Evan Nabavian is chilling in the Austrian alps.
Freddie Gibbs appeared content in an interview with Rap Radar in April 2016, which was a welcome sight because someone had tried to kill him two years earlier. In November 2014, Gibbs performed at Rough Trade in Williamsburg and as he was leaving, someone fired several shots inside his car. Gibbs was unharmed and gave the New York Post an ominous quote outside the venue: “They tried to kill Tupac. They tried to kill me.”
A shooting in New York is a grim capstone on the parallels between Gibbs and 2Pac. Both rap with booming, caustic conviction that turns fans to acolytes, albeit to varying degrees, and both cross the country in their tastes and collaborators. And they’re both outspoken. The Quad Studios shooting turned 2Pac into a paranoid and relentless agitator who signed with Suge Knight and courted conflict.
Gibbs avoided New York until last April when he returned to promote Shadow of a Doubt. He admitted in the Rap Radar interview that he resented New York for a time. “I felt betrayed. I felt like the people around me betrayed me. I felt disrespected from somewhere that I felt like I showed so much love to,” he said. He continued, “It was a lot of confusion, because I was thinking certain rappers was involved with the shit, and I was hating them, and I was pulling up on they shit about to shoot they shit up too, but then I was like, ‘Nah man, you gotta control your emotions.’” His girlfriend was about six months pregnant at the time and he said the birth of his daughter helped him calm down. That he could be nonchalant and crack jokes seemed like a blessing.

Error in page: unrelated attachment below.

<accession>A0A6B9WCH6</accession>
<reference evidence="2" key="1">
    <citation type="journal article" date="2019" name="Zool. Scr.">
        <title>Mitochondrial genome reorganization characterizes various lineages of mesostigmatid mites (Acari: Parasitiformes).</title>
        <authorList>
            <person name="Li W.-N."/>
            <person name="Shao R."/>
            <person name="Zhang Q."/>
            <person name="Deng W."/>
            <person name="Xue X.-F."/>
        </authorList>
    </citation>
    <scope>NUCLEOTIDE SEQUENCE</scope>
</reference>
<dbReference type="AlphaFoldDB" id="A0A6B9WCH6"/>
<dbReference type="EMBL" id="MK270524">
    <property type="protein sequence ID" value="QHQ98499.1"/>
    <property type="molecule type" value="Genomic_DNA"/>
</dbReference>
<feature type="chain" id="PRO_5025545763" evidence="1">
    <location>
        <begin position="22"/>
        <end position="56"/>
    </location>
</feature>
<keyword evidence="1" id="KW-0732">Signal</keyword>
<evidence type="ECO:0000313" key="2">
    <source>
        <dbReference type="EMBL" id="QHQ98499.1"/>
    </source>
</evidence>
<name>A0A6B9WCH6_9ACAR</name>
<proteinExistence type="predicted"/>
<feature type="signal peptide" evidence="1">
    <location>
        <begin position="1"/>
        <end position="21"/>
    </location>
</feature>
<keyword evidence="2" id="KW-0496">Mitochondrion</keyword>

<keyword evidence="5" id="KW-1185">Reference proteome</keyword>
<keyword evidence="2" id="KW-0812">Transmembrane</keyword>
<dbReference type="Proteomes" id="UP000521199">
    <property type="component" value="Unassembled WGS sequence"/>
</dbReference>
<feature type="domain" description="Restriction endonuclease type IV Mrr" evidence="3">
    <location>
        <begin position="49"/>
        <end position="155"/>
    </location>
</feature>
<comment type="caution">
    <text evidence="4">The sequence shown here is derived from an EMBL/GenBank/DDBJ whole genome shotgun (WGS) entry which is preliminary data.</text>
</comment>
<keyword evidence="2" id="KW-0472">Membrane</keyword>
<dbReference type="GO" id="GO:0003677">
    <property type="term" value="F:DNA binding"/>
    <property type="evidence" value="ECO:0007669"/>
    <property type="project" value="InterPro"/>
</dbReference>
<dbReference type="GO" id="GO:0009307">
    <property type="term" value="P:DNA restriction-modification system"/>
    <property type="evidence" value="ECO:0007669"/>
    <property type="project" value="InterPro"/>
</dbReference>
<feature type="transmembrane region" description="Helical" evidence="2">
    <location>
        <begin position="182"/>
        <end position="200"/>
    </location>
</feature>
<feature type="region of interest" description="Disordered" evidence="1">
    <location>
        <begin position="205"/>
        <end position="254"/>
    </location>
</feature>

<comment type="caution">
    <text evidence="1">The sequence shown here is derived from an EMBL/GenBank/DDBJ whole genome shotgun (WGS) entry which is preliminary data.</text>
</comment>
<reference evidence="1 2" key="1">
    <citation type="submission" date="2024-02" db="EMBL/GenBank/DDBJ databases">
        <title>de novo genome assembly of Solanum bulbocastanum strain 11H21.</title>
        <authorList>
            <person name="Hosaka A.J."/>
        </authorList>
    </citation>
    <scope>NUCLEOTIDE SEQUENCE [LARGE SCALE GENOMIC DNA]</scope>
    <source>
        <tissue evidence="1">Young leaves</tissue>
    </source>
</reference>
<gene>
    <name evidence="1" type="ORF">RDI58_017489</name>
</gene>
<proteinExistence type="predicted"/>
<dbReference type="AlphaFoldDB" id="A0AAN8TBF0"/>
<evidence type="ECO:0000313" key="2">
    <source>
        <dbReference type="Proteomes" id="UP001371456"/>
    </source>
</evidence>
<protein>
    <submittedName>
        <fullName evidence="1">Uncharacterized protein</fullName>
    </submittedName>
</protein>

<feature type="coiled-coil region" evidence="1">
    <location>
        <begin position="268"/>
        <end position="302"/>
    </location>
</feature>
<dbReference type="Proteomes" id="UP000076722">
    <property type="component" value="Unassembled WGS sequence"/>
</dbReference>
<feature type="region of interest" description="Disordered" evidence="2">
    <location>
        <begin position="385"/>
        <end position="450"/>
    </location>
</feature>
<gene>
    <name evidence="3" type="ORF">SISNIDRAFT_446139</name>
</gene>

Three months later, he was arrested before he could take the stage at a show in Toulouse and then extradited to Austria where a 17 year old woman had accused him of raping her in 2015. He spent four months in Europe until a Vienna court cleared him, citing a lack of evidence. Noisey Austria got a picture of him after the verdict where he appeared overcome with emotion.
So on “Crushed Glass,” we meet a man who recently reckoned with death and up to 10 years in a foreign prison. Gibbs has always rapped with urgency, but the trauma is fresh here. He relives the indignities of incarceration: they don’t let him shower, they serve inedible food, they keep him for 30 days after his bail is paid. The video sees him wandering an endless desert only to wake up in a prison cot to the howling of inmates. Freddie Gibbs, whose cadence suggests unassailable confidence, shows us that abject helplessness is never that far away.